Bronzers by Chanel and Guerlain

Les Beiges Healthy Glow Sheer Powder, £39, by Chanel; Terracotta Sun Celebration, £47, by Guerlain

Hannah Martin, a make-up artist for Bobbi Brown, recommends balancing shading with highlighting: “Sweep a brush all over the Sandstone Shimmer Brick [£32, available in September; Bronze Shimmer Brick available now] on top of the cheekbone to lift the cheek’s appearance.”

But is all this trickery worth mastering? “Whether we know it or not, we respond subconsciously to symmetry, so knowing your facial architecture is number one,” says the fashion designer Tom Ford. “If you know that one cheek is higher than the other cheek, apply it in line with the better cheek so that you’re creating an artificial high on the same spot which gives the illusion of symmetry.”

Terry De Gunzburg, founder of make-up line By Terry, aims for more than symmetry. “A sculpted face denotes a strong woman, independent yet a bit mysterious,” she says. She suggests an all-over-sweep of By Terry Light Expert (£45) and even some brown eyeshadow under the cheekbone to sculpt.

Photographs: Jason Lloyd Evans

-------------------------------------------

Netatmo’s ‘June’ UV sensor bracelet

Now UV it, now you don’t

It’s hazy when you leave home for the office but blissfully sunny by the time you’re heading out for an al fresco lunch, writes Caroline Brien. When to apply sunscreen? Two new apps aim to take the stress out of knowing when to wear and when to eschew sunscreen. The Ioma à Moi, from skincare company Ioma, is a clever – and free – new app for smartphones designed to provide a 48-hour forecast of expected levels of UV light using GPS technology.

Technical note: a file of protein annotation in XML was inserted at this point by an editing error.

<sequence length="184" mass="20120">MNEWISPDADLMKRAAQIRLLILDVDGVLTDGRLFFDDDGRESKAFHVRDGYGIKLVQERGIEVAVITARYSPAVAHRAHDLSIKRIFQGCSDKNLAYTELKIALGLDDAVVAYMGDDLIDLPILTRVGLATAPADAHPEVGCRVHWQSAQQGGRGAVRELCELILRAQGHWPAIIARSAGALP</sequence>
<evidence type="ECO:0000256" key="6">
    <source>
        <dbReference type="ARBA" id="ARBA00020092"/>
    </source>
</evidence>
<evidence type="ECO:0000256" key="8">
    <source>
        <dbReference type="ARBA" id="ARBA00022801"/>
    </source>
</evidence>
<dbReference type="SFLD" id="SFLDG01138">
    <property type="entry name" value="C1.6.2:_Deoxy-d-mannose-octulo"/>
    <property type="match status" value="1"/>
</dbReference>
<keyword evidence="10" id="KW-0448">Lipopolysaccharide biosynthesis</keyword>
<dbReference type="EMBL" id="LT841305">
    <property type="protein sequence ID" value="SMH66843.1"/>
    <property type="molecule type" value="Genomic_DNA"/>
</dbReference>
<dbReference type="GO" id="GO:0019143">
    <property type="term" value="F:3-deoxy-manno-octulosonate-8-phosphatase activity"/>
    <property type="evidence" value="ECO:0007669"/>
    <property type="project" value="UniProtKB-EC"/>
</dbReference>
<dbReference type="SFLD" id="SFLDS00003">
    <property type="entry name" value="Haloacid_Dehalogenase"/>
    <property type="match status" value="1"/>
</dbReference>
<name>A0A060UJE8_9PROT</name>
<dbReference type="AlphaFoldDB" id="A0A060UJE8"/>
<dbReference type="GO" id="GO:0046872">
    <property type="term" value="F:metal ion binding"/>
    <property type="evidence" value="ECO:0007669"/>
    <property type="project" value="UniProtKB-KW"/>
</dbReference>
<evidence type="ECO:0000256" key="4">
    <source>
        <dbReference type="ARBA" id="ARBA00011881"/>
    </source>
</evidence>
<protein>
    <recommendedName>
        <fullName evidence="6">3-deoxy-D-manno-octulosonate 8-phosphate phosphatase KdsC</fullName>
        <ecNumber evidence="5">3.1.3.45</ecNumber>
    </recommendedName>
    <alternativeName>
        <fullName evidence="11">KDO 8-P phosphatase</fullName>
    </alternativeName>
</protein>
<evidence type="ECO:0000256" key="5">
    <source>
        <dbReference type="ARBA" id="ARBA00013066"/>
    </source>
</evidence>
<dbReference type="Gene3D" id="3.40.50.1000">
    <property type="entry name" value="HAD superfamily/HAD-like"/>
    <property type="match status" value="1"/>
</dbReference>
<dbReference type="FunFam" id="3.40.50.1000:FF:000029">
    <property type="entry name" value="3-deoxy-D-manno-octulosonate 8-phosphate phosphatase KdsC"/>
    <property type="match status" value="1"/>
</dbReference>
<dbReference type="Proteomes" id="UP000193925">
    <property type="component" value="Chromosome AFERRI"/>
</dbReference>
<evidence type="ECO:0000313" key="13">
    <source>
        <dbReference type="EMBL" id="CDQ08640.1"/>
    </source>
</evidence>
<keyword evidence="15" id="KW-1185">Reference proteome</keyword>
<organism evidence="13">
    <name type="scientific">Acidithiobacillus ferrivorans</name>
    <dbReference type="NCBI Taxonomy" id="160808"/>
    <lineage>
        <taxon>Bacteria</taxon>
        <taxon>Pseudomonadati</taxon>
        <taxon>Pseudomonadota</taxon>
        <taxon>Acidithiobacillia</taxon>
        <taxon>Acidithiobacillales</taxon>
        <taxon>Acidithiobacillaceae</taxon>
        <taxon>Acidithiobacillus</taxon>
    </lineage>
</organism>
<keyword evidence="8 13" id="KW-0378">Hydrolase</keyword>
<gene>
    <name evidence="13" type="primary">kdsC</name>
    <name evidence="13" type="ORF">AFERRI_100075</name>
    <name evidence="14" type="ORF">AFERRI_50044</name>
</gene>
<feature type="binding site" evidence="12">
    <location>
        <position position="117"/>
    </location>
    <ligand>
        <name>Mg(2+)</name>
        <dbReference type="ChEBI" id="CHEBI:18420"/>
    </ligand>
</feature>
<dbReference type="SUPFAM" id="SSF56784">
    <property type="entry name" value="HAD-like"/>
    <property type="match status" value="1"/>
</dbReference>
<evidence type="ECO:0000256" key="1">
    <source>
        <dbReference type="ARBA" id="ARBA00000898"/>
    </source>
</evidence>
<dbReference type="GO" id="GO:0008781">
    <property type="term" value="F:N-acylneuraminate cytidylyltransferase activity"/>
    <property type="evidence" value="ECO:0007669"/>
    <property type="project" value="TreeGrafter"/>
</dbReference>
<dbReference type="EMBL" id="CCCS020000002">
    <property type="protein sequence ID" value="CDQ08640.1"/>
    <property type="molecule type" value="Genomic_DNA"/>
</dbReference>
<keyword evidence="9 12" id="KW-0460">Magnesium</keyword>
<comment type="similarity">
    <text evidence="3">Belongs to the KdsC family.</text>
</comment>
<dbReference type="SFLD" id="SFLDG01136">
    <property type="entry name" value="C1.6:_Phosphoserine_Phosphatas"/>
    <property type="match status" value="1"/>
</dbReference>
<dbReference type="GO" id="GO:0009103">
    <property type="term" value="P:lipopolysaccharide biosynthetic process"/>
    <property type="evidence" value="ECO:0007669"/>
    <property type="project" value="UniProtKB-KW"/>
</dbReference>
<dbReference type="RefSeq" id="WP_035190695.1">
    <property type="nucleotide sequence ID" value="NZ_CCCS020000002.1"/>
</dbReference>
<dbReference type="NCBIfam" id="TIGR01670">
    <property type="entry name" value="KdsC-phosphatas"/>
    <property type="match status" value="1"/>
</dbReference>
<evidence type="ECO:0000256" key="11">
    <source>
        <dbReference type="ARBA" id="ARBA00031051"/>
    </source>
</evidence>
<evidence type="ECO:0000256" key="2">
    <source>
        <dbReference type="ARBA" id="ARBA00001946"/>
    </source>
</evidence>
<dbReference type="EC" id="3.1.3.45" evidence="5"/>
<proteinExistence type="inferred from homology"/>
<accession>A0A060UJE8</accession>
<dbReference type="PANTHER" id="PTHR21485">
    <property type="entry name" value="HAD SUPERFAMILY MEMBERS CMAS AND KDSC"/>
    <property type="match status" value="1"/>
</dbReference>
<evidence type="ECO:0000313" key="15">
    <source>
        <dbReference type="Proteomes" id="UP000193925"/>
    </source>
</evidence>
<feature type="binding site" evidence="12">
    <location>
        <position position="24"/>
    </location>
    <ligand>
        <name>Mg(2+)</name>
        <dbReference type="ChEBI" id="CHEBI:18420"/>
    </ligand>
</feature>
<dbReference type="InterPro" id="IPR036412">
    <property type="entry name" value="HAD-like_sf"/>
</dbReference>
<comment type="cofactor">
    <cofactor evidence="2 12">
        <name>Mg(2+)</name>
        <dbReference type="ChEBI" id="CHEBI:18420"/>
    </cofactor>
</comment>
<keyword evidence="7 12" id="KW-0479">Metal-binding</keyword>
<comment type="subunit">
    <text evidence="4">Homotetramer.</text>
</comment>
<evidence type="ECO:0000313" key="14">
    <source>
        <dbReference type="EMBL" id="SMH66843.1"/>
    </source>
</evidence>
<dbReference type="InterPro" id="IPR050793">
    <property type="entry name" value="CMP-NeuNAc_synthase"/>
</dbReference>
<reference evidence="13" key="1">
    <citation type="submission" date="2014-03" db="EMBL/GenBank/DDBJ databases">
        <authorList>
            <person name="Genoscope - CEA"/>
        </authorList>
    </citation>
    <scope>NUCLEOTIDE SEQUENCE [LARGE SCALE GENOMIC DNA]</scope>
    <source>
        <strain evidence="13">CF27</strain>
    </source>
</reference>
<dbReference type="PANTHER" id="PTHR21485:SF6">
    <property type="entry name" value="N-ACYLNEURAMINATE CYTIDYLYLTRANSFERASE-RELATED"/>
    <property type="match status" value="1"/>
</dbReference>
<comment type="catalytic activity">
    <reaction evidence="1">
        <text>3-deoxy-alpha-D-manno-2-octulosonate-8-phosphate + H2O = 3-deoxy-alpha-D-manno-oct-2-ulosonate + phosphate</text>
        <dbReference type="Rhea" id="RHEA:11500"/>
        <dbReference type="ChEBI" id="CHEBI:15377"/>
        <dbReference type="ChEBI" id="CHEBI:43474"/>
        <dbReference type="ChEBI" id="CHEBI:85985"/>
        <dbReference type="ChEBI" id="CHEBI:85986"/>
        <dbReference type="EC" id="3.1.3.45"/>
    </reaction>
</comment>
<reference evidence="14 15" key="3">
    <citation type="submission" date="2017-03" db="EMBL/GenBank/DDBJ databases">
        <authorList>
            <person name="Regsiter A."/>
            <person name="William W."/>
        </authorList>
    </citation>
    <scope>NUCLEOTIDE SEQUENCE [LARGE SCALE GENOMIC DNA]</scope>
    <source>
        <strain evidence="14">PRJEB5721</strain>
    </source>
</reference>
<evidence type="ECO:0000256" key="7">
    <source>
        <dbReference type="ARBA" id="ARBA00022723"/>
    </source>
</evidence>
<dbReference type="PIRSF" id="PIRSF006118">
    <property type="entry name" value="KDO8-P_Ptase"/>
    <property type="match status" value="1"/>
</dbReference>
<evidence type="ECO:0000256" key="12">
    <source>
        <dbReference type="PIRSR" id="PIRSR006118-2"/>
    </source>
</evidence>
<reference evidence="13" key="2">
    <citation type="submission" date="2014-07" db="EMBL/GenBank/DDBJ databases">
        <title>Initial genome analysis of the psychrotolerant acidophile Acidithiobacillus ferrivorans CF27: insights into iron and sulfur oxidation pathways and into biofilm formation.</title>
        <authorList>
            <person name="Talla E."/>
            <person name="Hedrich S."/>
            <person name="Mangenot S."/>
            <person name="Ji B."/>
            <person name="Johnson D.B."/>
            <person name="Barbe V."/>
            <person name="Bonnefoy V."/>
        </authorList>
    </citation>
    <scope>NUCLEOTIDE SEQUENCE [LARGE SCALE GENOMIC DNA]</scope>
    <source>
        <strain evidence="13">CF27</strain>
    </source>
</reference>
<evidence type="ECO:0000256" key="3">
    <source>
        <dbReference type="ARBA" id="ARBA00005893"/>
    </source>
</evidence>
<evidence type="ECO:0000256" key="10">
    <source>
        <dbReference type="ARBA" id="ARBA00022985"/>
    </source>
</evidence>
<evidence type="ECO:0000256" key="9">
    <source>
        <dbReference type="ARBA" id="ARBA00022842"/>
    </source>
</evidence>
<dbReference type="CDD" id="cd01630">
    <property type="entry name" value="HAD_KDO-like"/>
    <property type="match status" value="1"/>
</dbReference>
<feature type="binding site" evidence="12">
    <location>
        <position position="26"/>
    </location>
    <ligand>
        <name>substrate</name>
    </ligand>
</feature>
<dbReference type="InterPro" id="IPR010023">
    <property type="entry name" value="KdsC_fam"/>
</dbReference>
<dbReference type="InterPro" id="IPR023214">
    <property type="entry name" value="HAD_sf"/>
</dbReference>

“We have partnered with a global player who receives data from worldwide meteorological sites to provide UV measurements all over the planet,” says Ioma founder Jean-Michael Karam.

Every time a user makes a request, the app locates them and sends a real-time request to the database, which then provides the UV forecast wherever they may be in the world. It can also tell you when the hottest times are and when to apply its Cell Protector SPF50 (£39), which protects skin cells from the sun’s rays and spikes in air pollution.

Then there is Netatmo’s “June”, a UV-measuring sensor (£69) to be worn wrapped around the wrist in the guise of a stylish bracelet. Designed by French jeweller Camille Toupet, it measures the habits of the user, determines the recommended sun protection for their skin type and notifies them when to apply a hat, sunscreen or to head for the shade. To activate the sensor, you download a free app to your phone, compatible with iPhone 4S and above.

-------------------------------------------

Stockists in this article and this week’s other Style articles

Related Topics

Copyright The Financial Times Limited 2014. You may share using our article tools.
Please don't cut articles from FT.com and redistribute by email or post to the web.

LIFE AND ARTS ON TWITTER

More FT Twitter accounts